Such polarized debate is common in California, where ballot

measures play a big role in governing. But labeling proponents

say it also speaks to the research gap around GMOs, specifically

a lack of mandated government studies that would show whether

long-term consumption of GMOs causes health problems.

The U.S. Food and Drug Administration has determined labels

are not needed for GM crops that are "substantially equivalent"

to non-GM crops. The United States does not require labeling or

mandatory independent pre-market safety testing for GMOs. At

least three dozen countries require labeling and mandatory

pre-market safety testing, said Michael Hansen, senior scientist

from watchdog group Consumer Reports.

Some food and agriculture experts predict food companies

would remove genetically modified ingredients rather than label

them just for California - a move that would hit the

multi-billion genetically modified seed business, where Monsanto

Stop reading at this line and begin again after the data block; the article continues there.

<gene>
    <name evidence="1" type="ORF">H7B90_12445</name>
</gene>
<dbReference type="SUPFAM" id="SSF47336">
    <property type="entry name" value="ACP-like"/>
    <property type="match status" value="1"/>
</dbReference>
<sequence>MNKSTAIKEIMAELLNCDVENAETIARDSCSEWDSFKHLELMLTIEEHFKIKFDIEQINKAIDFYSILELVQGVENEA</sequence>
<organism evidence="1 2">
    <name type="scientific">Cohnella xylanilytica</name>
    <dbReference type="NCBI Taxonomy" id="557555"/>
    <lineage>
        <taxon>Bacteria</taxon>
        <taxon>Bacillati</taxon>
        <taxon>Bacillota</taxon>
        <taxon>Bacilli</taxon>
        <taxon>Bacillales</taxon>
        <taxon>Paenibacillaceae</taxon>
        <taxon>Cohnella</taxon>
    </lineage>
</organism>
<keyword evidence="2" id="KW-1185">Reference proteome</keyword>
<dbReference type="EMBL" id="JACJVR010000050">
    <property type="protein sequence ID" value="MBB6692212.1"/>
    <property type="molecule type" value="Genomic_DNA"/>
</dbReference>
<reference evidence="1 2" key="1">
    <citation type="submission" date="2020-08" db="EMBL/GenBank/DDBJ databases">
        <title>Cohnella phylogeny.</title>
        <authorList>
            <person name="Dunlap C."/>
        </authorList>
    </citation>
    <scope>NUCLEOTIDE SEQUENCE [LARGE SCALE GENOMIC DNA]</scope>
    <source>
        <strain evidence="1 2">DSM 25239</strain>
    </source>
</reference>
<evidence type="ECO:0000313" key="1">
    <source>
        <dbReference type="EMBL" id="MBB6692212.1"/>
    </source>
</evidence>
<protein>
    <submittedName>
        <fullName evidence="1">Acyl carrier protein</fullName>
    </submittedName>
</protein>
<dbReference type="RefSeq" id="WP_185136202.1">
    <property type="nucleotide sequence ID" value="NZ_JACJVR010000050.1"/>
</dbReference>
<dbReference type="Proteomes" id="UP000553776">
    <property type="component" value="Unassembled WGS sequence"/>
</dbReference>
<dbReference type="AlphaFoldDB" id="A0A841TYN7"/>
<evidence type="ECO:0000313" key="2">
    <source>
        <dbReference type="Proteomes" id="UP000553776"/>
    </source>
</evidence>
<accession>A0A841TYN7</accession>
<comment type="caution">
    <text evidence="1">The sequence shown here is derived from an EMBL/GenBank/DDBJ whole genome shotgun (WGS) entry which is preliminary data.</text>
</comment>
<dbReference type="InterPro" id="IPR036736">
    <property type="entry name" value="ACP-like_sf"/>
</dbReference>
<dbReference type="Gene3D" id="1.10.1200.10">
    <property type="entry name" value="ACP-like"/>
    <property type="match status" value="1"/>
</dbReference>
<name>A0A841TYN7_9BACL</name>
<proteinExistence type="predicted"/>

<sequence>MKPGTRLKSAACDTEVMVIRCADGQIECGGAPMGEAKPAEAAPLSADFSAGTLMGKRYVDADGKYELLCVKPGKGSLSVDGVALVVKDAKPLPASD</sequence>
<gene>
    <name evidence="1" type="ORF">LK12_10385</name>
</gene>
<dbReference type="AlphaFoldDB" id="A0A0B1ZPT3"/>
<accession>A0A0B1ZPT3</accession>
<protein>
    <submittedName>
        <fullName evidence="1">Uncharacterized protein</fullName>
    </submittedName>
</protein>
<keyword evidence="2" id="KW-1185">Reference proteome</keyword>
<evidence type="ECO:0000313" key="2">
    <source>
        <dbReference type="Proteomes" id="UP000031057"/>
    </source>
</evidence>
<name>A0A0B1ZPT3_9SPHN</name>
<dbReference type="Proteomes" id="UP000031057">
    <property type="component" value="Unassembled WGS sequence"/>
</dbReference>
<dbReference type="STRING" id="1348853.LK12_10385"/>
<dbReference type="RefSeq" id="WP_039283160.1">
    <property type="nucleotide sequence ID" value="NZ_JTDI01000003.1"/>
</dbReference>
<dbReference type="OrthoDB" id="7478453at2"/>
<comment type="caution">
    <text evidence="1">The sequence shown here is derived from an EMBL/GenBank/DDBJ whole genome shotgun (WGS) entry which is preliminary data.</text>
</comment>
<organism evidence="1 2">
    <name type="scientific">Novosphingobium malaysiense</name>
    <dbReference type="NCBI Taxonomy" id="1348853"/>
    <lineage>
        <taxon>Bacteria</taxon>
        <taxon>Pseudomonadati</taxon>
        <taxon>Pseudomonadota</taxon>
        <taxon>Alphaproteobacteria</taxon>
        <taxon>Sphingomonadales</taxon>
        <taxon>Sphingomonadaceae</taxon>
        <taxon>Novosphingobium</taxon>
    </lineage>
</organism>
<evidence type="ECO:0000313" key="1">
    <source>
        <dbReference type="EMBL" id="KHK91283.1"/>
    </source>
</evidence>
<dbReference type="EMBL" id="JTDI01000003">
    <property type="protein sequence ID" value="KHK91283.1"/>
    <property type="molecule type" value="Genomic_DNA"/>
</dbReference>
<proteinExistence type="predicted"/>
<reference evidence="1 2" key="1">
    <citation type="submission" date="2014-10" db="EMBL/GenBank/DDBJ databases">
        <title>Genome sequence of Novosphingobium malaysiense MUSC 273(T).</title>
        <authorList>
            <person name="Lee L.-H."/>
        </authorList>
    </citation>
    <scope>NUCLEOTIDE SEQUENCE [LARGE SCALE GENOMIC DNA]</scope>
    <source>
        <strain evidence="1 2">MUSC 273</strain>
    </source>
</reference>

and DuPont are market leaders.

Monsanto, the largest backer of the campaign with more than

$8 million in funding, and DuPont say Proposition 37 would

mislead consumers. PepsiCo referred reporters to the "No on 37"



Consumer advocates say the "No on 37" campaign has employed

many of the same tactics the tobacco industry used this summer

in California in a $47 million campaign that defeated

Proposition 29, which would have raised cigarette taxes by $1

per pack to fund cancer research and other health efforts.

Opponents of the tobacco tax overcame early support

approaching 70 percent by flooding airwaves with ads, including

one featuring a doctor in a white coat warning that tobacco tax

proceeds would not be spent on cancer treatment and could be

shipped out of state. Outgunned supporters said those claims

were false.

The food and tobacco industry campaigns both employed

messages that weren't "arguing with the premise of the

initiatives, but rather making picky criticisms of the details

of the initiatives," said anti-smoking activist Stanton Glantz,

a professor and researcher at the University of California-San


"No on 37" spokeswoman Kathy Fairbanks rejects the notion of

copycat tactics and said the similarities between the two

campaigns are limited to pointing out flaws in the initiatives

and spending significant money on ads.